Following his much criticised effort at last year’s event, the only way was up for Steven Joyce at the NetHui conference this morning.
Any most agreed it was certainly an improvement – even if that could be measured, in one delegate’s brutal assessment, as an improvement from insulting to soporific.
The minister of many things – including science and innovation, and economic development – essentially reeled off the various projects and initiatives the government.
UFB. MFI. E-learning. E-business. E-government. ICT skill development. Cyber-security.
In rhetorical terms, this one sat squarely in the shopping list genre.
NetHuistas might reasonably wonder why he and John Key didn’t choose to use the NetHui stage to launch a major government initiative, the Advanced Technology Institute. Instead, they did it somewhere else in Auckland hours later.
Answering a question about the Trans-Pacific Partnership agreement – a subject of enormous interest to many in the digital industry – Joyce said he’s “not that close to it”, but: “New Zealand negotiators are acutely aware of the challenges of making sure we don’t compromise too much.”
People needed to understand the “trade-offs, opportunities and risks” of the deal, he added.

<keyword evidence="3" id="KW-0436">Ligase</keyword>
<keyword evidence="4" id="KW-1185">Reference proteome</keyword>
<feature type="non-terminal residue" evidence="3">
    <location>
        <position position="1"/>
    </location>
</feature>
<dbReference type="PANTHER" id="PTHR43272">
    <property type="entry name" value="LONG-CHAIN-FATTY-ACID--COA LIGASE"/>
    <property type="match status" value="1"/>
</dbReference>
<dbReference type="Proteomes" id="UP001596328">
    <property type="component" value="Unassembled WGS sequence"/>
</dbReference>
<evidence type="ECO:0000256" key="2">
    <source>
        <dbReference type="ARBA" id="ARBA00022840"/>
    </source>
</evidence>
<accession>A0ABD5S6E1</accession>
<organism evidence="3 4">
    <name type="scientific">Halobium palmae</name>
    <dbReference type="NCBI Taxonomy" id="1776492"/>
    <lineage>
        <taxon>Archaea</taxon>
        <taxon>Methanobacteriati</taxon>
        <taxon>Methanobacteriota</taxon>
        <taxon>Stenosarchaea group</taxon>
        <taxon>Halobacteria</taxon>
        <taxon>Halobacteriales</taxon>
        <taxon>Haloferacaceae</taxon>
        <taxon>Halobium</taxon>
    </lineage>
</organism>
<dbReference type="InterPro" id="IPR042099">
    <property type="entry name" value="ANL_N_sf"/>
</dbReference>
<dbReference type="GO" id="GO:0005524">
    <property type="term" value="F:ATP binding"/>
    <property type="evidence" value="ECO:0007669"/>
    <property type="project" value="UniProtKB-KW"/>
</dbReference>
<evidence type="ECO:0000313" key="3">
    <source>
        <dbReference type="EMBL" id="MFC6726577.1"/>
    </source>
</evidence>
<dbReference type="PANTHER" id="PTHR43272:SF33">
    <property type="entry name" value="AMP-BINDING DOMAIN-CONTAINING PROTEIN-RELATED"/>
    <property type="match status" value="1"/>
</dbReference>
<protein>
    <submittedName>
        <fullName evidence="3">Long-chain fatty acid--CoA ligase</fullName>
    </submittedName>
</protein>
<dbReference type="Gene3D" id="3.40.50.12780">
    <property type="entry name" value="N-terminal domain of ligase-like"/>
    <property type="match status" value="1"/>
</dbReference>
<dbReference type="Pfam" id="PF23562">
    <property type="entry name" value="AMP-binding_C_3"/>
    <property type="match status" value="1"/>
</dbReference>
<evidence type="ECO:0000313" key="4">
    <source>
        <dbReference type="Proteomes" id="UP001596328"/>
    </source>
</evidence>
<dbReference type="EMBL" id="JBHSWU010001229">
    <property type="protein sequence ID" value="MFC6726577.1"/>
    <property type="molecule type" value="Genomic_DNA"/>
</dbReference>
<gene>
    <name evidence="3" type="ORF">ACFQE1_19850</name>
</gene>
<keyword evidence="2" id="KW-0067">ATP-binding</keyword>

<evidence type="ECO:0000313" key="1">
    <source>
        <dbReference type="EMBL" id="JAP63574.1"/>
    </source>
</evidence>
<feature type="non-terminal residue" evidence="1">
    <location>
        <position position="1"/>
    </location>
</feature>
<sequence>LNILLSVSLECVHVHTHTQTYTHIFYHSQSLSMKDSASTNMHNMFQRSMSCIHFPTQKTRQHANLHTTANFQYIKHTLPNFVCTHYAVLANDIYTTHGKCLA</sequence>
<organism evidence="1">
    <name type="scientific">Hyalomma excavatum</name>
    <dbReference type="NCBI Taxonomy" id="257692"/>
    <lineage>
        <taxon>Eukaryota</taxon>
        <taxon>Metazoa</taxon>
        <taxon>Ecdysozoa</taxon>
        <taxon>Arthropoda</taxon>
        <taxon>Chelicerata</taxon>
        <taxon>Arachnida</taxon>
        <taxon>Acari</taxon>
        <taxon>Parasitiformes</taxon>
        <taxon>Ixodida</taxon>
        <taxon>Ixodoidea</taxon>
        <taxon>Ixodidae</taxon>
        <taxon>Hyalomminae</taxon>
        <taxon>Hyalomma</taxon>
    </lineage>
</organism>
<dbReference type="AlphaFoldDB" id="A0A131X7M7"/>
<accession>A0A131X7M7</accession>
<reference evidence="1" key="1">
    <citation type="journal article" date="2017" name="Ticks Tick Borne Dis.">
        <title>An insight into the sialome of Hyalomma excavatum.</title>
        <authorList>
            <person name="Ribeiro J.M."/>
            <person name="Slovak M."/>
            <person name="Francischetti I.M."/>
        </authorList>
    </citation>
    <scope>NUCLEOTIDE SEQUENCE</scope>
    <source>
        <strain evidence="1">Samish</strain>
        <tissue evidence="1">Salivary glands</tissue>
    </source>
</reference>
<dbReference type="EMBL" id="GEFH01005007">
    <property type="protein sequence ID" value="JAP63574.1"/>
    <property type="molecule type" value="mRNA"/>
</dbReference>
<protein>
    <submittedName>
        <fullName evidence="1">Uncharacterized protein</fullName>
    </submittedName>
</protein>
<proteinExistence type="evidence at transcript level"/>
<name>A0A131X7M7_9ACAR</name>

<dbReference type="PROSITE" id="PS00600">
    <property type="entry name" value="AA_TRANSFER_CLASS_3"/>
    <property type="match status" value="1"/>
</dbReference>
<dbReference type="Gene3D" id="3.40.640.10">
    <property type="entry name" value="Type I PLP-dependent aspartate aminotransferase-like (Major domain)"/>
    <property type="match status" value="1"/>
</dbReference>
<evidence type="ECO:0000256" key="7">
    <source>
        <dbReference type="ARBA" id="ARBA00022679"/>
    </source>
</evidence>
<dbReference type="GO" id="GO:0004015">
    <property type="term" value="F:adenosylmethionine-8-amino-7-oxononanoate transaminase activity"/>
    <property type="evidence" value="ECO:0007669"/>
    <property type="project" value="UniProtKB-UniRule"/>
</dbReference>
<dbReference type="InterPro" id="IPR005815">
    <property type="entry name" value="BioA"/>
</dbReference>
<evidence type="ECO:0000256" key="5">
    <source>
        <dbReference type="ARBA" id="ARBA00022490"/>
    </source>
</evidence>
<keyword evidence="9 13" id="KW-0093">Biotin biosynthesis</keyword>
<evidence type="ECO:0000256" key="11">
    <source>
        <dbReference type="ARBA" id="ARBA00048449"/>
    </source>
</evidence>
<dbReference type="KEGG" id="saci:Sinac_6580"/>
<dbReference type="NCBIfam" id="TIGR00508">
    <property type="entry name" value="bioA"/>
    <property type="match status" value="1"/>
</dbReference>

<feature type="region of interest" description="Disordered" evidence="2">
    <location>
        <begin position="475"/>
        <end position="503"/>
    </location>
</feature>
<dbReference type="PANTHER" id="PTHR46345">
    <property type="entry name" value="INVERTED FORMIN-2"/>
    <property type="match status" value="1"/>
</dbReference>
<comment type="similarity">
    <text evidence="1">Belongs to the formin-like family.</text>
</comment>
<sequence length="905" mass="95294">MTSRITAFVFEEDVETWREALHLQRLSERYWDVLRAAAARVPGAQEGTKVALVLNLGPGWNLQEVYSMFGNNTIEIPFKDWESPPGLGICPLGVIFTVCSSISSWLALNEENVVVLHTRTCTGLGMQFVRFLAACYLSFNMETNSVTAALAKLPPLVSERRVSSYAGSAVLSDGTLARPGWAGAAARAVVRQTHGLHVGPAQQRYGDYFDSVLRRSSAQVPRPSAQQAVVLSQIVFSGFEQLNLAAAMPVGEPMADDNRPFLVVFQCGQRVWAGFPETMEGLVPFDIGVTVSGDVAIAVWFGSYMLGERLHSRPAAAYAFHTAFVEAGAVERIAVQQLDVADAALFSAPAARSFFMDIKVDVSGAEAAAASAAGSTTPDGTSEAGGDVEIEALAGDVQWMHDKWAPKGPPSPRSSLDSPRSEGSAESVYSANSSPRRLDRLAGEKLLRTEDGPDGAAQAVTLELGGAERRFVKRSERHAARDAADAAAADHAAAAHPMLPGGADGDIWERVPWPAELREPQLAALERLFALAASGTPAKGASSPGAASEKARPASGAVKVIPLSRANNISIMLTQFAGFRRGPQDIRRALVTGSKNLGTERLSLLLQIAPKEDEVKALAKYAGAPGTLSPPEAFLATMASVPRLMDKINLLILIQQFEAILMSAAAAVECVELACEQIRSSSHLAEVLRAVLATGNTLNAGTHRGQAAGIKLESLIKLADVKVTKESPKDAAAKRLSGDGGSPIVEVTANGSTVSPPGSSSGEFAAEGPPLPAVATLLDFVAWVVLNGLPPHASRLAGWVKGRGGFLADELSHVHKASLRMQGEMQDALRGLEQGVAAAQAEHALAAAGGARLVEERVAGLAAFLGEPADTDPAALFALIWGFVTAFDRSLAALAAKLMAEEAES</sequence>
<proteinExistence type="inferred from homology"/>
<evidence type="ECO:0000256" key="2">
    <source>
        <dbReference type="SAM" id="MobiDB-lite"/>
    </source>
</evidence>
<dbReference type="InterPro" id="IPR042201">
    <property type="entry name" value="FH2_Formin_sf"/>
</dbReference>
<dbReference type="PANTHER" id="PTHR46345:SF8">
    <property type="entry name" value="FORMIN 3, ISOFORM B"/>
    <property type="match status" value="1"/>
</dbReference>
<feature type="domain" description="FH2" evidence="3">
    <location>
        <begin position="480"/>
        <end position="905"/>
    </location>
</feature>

On the Copyright Act review slated for next year, Joyce said: “My sense is it will be more of a fine tuning than a massive review.”
Joyce shook hands with Labour leader David Shearer before sweeping out the door with his aide.
Shearer took the stage and told us he just shook Joyce’s hand, and didn’t that just show that politics isn’t as nasty as all that. I’d like to imagine that Joyce, bolting down the escalator, at that moment wiped his hand on his aide’s blazer, hollering, “Yuck, Labour germs”.
The Labour leader began with a personal story – he even told us it was a personal story, in case we missed it – about his time at the UN in Jerusalem, and the use of the internet and GPS to share information about the status of checkpoints in the occupied territories.
Reportedly he told a different anecdote about his UN days at an event later in the day. Backstory is go.
With a passing mention of the Arab Spring and technology and All That, Shearer made his way to the territory he’s trying to stake out in the leadup to 2014. Science, innovation, the weightless economy, all that. Retaining talent in New Zealand. Moving beyond reliance on the primary sector – but “and not or”. Paul Callaghan received the obligatory couple of name-checks.
Shearer is getting better at articulating this case, though he’s still searching for a form of words to really make it sing. (No sign of the “clean, green and clever” slogan today.)
And more important still, he needs to flesh it out with some policy specifics – a gap he acknowledges.
After Shearer, Nat Torkington rallied the troops, ahead of a busy programme on Day Two. He began by saying how difficult it must have been for the speaker following the powerful and affecting address by Emma Smythe yesterday. “I, on the other hand am blessed,” said Torkington. “I’m following two politicians.”